Harari cites Epicurus, who warned that an immoderate pursuit of pleasure inevitably leads to misery. He then discusses the Buddha, that misquoted and misunderstood Indian sage often associated with happiness. The Buddha actually warned against such a chase, deciding contentment was more worthwhile (and saner). The pursuit of pleasure is the root of suffering. Harari goes on:
Such sensations are just ephemeral and meaningless vibrations. Even when we experience them, we don’t react to them with contentment; rather, we just crave more. Hence no matter how many blissful or exciting sensations I may experience, they will never satisfy me.
Harari knows these demons well, which is why he meditates for two hours every day and spends sixty days each year on a silent Vipassana retreat. This is a stunning departure from the constant stream of information most people endure on a daily basis. An economy built on perpetual growth needs to keep its citizens consistently engaged hunting down the mechanisms of perpetual growth. During a period in which many old concerns, such as daily meals and shelter, are meaningless to many, we’re no less satisfied. Instead we run after immortality and bliss.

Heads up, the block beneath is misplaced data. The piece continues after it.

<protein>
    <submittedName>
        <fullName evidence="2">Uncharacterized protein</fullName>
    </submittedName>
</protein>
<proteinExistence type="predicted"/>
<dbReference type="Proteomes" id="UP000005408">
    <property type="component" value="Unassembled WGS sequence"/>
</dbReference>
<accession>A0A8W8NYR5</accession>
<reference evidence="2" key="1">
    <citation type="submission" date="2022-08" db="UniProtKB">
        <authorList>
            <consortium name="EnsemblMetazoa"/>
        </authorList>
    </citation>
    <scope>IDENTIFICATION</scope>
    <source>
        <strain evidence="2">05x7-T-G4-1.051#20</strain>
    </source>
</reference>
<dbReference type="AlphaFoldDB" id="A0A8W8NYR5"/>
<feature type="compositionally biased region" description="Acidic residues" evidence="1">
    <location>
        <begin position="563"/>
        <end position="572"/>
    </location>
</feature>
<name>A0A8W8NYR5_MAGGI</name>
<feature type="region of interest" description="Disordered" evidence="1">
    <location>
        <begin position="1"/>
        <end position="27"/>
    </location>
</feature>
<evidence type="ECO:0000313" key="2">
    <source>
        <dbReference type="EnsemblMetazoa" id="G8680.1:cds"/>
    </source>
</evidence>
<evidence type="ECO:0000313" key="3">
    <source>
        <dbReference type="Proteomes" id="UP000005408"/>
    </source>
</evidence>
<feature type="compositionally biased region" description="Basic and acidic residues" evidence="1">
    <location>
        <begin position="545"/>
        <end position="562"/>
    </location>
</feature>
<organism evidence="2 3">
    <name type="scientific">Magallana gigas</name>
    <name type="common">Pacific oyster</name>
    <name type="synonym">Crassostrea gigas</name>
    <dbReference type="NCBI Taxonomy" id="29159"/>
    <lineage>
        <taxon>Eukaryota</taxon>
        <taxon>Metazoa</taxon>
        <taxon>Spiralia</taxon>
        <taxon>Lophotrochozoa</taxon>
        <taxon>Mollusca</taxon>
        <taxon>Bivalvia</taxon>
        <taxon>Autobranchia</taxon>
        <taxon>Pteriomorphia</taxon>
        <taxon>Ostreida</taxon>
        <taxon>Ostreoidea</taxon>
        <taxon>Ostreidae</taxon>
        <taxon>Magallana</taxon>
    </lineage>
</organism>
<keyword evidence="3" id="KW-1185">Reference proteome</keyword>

Checking state power is not the concern it once was. While these are turbulent times Harari believes government has taken on a largely administrative role. Real influence is at the corporate level. Keeping us busy keeps us buying, though we’ll never get ahead when our peers download the latest upgrade. Now that antibiotics and vaccines have saved so many lives the promise of AI and immortality keep us chasing distant dreams—and being dissatisfied at the results. Harari puts it best when writing:
If you think that religious fanatics with burning eyes and flowing beards are ruthless, just wait and see what elderly retail moguls and aging Hollywood starlets will do when they think the elixir of life is within reach.
Reaching is one of our greatest attributes. Yet it is also our demise. The ecological destruction humans have waged on this planet to simply live a middle class existence is both profound and shunned—we earned those 10,000 things. Not only that, we deserve them. While we should be grateful for the rights to pursue what inspires us, our lack of contentedness with what we’ve acquired keeps us sprinting on the hamster wheel of more.
As Trentmann points out, the Latin consumere meant a “physical exhaustion of matter.” For example, the wasting disease, tuberculosis, was referred to as consumption. While we’ve redefined that word in modern times the original intention seems destined to win out. Once our resources are depleted we’ll fall victim to our drive toward perpetual happiness, an impossible illusion we could never admit to.
Derek’s next book, Whole Motion: Training Your Brain and Body For Optimal Health, will be published on 7/4/17 by Carrel/Skyhorse Publishing. He is based in Los Angeles. Stay in touch on Facebook and Twitter.